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Be careful with writing a call option. The stock could get called away before your Oct 26 date. Also isn't there some interaction of options and the underlying stock with respect to long-term / short-term gains? It's been quite a while since I did some option trading.

OTOH, I cannot imagine that one does not have enough carryover losses to offset any gains you might make with this one stock.
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Old 09-07-2010, 12:05 PM   #6
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So what it the advantage to using options to lock in a price instead of just shorting an equal number of shares?

Sorry for my ignorance...I have no options experience whatsoever...
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Old 09-07-2010, 12:44 PM   #7
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So what it the advantage to using options to lock in a price instead of just shorting an equal number of shares?
Because if you short the shares and the price rises, you are committed to selling those shares, which you don't have, at a fixed price, so you have to buy them at the higher price and take the hit. Your downside is potentially unlimited. If you buy an option, then if exercising it would make you money, you do so, and if it wouldn't, you just walk away. Either way you pay for the price of the option, so in the case where you gain, you don't gain as much as you would have done by shorting, and where you lose, you lose the entire price of the option. But it's generally a lot less risky than shorting.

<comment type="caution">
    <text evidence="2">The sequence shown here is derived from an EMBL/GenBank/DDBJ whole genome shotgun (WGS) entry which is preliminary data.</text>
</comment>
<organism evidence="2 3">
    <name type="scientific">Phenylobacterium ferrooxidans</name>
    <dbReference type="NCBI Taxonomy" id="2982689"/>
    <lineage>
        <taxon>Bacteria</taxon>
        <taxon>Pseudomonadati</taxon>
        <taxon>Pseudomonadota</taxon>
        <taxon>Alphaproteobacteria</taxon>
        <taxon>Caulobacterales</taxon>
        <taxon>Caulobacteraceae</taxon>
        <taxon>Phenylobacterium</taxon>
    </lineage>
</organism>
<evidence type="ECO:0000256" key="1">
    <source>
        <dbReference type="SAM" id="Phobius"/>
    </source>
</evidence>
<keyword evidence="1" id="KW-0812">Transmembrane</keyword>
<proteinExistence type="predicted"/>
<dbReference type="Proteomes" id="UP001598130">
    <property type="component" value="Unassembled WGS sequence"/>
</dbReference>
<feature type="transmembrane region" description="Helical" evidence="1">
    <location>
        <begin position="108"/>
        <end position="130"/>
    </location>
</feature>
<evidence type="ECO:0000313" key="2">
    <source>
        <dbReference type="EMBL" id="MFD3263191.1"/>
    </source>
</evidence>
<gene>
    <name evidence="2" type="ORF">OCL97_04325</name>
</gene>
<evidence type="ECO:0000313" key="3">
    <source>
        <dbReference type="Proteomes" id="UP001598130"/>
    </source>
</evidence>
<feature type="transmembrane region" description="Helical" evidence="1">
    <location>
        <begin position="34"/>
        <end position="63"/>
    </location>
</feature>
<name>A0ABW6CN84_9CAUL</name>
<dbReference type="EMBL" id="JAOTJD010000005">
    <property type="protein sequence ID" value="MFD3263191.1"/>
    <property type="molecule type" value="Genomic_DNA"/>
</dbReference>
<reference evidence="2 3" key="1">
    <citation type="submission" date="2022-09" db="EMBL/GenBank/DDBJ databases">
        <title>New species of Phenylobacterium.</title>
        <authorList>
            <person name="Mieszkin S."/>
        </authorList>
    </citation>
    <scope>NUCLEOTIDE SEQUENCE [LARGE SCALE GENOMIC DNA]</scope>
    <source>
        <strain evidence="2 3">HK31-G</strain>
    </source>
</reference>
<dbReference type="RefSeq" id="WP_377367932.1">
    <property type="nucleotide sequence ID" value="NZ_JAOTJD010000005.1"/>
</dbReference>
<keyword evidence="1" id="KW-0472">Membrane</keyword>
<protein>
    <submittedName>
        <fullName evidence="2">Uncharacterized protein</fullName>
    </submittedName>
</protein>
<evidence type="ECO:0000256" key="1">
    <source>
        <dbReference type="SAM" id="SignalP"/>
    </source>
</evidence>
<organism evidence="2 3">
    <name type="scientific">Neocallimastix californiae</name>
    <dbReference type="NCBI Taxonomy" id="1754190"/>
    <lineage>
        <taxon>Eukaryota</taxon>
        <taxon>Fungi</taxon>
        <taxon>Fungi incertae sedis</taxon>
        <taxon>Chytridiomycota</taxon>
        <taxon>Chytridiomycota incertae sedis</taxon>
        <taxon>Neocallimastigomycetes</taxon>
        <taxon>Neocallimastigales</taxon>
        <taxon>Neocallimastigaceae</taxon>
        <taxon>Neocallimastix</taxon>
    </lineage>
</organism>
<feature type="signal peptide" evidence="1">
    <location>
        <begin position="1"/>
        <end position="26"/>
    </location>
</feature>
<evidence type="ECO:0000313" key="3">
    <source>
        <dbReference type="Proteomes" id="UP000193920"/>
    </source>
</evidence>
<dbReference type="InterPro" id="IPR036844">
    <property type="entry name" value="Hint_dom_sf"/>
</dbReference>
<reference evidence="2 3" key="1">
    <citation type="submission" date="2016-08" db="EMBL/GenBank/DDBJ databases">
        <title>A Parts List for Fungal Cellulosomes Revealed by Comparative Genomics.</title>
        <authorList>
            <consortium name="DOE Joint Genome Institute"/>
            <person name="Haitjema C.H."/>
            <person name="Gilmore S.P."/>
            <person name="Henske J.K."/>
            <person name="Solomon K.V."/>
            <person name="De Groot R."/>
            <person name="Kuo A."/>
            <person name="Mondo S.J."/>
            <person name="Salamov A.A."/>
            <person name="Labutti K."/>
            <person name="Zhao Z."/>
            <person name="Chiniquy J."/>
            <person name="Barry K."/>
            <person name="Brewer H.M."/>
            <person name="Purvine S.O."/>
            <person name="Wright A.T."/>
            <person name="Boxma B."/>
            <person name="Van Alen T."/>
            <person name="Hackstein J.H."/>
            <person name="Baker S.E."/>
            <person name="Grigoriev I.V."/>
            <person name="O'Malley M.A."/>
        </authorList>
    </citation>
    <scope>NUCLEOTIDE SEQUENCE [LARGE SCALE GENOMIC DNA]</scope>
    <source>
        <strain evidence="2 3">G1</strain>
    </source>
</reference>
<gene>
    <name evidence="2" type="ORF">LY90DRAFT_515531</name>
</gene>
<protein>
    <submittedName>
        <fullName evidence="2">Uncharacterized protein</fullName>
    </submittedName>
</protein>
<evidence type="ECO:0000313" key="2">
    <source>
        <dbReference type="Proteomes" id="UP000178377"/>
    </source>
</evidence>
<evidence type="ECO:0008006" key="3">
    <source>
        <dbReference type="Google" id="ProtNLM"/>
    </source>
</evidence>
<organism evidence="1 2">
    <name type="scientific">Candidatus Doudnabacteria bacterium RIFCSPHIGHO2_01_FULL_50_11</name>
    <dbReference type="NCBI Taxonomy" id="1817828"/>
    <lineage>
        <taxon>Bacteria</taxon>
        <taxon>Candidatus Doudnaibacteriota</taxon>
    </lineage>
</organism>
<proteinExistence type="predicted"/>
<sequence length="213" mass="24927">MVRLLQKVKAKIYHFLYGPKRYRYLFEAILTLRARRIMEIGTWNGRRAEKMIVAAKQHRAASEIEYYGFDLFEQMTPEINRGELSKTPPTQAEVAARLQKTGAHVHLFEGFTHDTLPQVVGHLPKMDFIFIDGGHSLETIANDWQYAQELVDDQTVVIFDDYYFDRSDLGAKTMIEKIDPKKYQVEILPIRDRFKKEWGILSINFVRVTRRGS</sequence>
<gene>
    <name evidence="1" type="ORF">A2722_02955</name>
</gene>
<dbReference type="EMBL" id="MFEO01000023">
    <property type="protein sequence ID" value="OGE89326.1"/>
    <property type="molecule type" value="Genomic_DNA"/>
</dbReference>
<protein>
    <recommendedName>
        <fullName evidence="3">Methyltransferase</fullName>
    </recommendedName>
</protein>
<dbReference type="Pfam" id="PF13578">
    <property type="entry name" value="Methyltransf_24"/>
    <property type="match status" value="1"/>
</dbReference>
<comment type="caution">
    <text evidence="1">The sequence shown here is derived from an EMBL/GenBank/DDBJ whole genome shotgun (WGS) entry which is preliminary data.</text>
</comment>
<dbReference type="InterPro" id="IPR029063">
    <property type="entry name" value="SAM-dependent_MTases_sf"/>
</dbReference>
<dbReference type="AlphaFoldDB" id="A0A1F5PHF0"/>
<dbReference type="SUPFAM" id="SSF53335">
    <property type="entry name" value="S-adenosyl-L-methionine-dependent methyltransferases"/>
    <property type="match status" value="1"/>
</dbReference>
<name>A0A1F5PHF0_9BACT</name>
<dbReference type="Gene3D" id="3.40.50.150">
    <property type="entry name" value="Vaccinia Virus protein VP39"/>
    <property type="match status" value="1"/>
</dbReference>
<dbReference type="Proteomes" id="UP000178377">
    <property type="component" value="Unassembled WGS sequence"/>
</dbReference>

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Old 09-07-2010, 01:54 PM   #8
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Because if you short the shares and the price rises, you are committed to selling those shares, which you don't have, at a fixed price, so you have to buy them at the higher price and take the hit. Your downside is potentially unlimited.
But if he shorts an equal number to what he owns, he is covered. There is no downside, it is a dollar-for-dollar-share-for-share wash (outside of comm/fees and money tied up).

A put might still be a better way to go.

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Old 09-07-2010, 09:36 PM   #9
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This is called "shorting against the box", and the short may be considered a "constructive selling", locking in the gain as a short term unless certain conditions are met. See

http://en.wikipedia.org/wiki/Short_%28finance%29

about 2/3rds of the way down.
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Old 09-08-2010, 12:04 AM   #10
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This is called "shorting against the box", and the short may be considered a "constructive selling", locking in the gain as a short term unless certain conditions are met. See

http://en.wikipedia.org/wiki/Short_%28finance%29

about 2/3rds of the way down.
My understanding is that what you are trying to automatically will disqualify you from getting long term capital gain.

The folks at fairmark.org generally have the best resources for tax implications for investors along with lots of knowledgeable people including CPAs, and former IRS agents to ask questions.

The rules about covered calls are bit more complicated but as long as you stick to writing say Dec 20 or even Dec 15 call, you should be fine, unless of course the market really crashes.

FYI, I wrote puts for MO @20 that expire on 9/18 and I am figuring that I am still not going to get a chance to buy more shares.